40 Acres of Musicians

It was only by a random act of kindness that Jack wound up at a old whore house in the middle of the city. He was living in his truck at this time. In the bed of the old International was a wood frame camper. Jack had built it a year ago with a saw, screwdriver and a Swiss army knife. It even had skylights of Plexiglas that were now covering up with snow. Jack was sleeping in the camper and he was very ill with Hepatitis and with no heat in the truck, shivering a bit. The renter of record at the apartment had pity on jack and let him in the upstairs shotgun apartments to sleep on the couch. After all, Jack had eaten there a few days before and the chef had Hepatitis. It turned out that his recent friend from the Berkeley adventures lived there and reluctantly, had room for Jack. After all, the two of them shared a love for country blues on their guitars and they both ate a lot of peanut butter to survive.

It was not long after Jack showed up that he was given a job at the local restaurant/coffee house down the block. The job’s wages were: Rent, food and an occasional pitcher of beer kiddie corner from the Cafe’. There was a stage and seating at the Cafe’ and nights brought in an audience from all over the city. The big light of talent attracted as lights usually do to flying life forms. The music was excellent and it was a mix of blues, folk and bluegrass mostly by the musicians in the small neighborhood. It was not, however, a usual neighborhood in a big city. It was Hemmed in by several freeways, a river and the downtown tall buildings along with the state university. Approximately 40 acres with small business’ that reflected the times.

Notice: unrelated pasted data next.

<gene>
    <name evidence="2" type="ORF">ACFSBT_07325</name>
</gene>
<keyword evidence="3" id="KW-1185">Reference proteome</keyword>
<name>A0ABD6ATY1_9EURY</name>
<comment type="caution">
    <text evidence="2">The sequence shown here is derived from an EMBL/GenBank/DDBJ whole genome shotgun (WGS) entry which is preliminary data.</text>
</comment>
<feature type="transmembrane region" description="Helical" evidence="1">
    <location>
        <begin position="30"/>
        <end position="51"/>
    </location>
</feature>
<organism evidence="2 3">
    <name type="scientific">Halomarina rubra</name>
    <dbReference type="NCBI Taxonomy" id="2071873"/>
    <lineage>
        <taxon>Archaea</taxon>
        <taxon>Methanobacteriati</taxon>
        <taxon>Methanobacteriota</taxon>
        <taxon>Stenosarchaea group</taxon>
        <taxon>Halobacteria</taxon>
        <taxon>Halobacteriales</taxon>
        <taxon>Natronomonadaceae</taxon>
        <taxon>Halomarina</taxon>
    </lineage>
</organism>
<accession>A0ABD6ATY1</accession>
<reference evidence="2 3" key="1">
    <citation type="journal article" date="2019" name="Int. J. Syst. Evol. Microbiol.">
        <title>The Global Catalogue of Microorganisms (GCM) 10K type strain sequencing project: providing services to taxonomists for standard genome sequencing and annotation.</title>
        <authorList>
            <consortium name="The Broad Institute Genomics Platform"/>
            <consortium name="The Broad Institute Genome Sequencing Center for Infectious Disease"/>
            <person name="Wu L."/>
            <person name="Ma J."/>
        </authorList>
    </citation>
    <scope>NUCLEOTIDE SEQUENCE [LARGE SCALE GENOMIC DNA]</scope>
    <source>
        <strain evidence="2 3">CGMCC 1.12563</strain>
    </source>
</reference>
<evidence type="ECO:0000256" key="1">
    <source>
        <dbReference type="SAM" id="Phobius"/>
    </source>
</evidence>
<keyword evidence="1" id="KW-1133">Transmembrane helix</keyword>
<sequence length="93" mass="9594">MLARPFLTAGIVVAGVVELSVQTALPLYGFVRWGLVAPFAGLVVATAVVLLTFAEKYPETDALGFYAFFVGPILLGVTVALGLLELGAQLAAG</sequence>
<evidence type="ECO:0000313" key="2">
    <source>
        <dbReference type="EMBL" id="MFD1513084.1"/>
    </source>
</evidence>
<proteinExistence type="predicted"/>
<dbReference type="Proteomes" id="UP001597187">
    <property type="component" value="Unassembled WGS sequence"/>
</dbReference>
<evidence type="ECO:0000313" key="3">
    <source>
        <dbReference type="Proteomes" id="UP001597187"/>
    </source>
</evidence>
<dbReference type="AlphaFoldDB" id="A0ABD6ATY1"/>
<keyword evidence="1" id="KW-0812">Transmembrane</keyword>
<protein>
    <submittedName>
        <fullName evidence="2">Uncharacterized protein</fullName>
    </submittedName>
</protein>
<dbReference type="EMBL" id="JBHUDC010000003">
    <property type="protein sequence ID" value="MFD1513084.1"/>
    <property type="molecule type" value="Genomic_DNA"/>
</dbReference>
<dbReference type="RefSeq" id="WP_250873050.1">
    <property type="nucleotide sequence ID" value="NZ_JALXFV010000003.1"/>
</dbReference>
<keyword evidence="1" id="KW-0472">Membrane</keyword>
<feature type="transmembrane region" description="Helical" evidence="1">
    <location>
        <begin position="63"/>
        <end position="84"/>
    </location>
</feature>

It was obvious that the population of that neighborhood consisted of a majority of eager and talented musicians. Singer-songwriters, Guitarists, fiddlers, banjo players, bass players and so forth. It was stunningly thick with them. Jack knew of five world-class fiddle/violin players alone. One of them turned out to be a roommate along with a harmonica player and stand up bass player. Jack got to tour with a handful of them to the east coast. They played campus’ and coffee houses throughout the midwest and east coast. This was heady stuff for Jack. A few of the locals were a bit puzzled by the Gator being included in that tour. Most of them played and sang well, but the overwhelming number of them all wore cowboy hats and had rodeo buckles. Jack never saw a horse or a corral nearby. The outfits were the folk music image of that time. Jack’s friends were the remnants of the beat generation. Tough and a bit rough around the edges, the real deal not poseurs of something else. Jack even got to play with Jerry Garcia when the Dead came to town and was asked to join them. A good friend who was the hip radio stations night time DJ was at the music party. He began recording Jack and his fellow veteran, Frank after that. The cowboy folks did not care for Jack and his friends. It was mutual.

The whole scene ended when a developer bought the entire neighborhood and began building high rises. Jack began a career as a Gandy dancer and eventually moved to the country hours north. A small farm on the GI bill, about the same size as the old neighborhood where he still lives. He learned fiddle on the back of a bunk car, feet up on the brakeman’s wheel and never looked back. He plays in worship groups now and his whole family sings and plays together. It’s a change from cowboy hats and funky clubs to the fresh air of a calling that began when Jack was 10. He didn’t know it for a long time until fairly recently, worship is the best music on and off the planet. It’s pretty good. Jack Gator